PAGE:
Transmission or Cause:
When a flea sucks blood from a dog, it passes its saliva into the dog’s skin. Dogs that are allergic to flea allergen will experience swelling, irritation, and itchiness. When the dog scratches the bites, further trauma to the skin—lesions, hair loss, and more intense itchiness—will result. A single flea bite can cause these symptoms in an allergic dog; animals without this allergy must be bitten many more times before their skin becomes irritated.

The goals of treatment are to alleviate the dog's allergic reaction to fleas by preventing the flea from biting the animal and eliminating the fleas from the environment. It is very important that owners completely remove the fleas and their eggs from the animal’s environment. This involves the treatment of all household animals for fleas to prevent the allergic dog from becoming reinfested. There are many commercially available products that kill fleas both indoors and outdoors. Additional products have been designed for use on the dog. Professional pest extermination companies, which usually carry a satisfaction guarantee, are also an option. A veterinarian can customize a flea control program to meet an allergic dog’s individual needs.

Therapy for the allergic reaction is based on the severity and history of the symptoms. Following an evaluation of the dog, the veterinarian may prescribe any of the following medications: topical treatments, medicated shampoos, steroids, antihistamines, antibiotics, and fatty acid supplements such as skin oil replacement. The examining veterinarian often will recommend a commercially available product that kills fleas on contact, before they have a chance to bite. These products are ideal in helping prevent further flea allergic reactions.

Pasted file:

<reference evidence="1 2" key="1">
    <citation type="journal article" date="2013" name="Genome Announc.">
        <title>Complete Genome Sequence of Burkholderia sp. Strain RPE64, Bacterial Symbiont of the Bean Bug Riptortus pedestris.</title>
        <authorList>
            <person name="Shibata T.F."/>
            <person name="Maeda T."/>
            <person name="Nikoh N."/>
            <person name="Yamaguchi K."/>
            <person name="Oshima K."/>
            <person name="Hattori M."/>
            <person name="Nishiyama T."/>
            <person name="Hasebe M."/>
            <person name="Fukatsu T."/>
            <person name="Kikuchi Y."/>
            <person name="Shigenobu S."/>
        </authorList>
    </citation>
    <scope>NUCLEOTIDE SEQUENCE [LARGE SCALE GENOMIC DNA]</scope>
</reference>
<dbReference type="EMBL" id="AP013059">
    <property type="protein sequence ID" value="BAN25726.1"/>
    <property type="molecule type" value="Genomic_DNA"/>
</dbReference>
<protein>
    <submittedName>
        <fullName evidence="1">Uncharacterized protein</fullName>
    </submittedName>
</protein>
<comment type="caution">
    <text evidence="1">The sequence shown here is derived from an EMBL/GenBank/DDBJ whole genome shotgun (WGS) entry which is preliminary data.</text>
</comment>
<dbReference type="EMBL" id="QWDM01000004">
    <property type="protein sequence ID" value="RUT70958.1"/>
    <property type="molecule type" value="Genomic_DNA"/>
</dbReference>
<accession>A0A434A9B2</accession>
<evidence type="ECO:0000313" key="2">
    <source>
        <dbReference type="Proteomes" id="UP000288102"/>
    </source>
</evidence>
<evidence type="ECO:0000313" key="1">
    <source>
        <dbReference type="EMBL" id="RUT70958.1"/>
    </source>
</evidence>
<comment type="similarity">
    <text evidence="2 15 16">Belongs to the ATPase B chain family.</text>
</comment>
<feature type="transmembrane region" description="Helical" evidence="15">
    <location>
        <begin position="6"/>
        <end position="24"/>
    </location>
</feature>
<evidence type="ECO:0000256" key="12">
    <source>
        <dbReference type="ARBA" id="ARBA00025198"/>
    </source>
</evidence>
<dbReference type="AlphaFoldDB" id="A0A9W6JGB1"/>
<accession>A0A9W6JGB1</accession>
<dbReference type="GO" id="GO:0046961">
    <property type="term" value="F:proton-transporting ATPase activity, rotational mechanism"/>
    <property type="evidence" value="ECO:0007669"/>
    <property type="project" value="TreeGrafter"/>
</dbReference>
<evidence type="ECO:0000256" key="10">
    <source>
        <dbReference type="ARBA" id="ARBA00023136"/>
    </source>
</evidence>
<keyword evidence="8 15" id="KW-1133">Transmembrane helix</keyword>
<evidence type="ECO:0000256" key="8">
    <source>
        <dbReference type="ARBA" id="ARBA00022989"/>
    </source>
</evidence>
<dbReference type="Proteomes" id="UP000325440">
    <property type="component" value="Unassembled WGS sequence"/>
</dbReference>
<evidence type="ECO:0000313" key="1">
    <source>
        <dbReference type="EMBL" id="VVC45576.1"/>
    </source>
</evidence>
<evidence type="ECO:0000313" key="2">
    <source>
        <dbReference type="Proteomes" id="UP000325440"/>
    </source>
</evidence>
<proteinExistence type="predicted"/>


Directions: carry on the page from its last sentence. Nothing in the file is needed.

The effectiveness of allergy shots, or hyposensitization, for treating flea bite hypersensitivity remains controversial. This method of treatment, prescribed by a veterinary dermatologist, usually is reserved as a final therapeutic step for severely afflicted animals not responding to strict flea control.

Prevent fleas from entering the household. If evidence of fleas is noted on the dog or on any other pets in the household, early intervention can stop the problem before the symptoms become severe.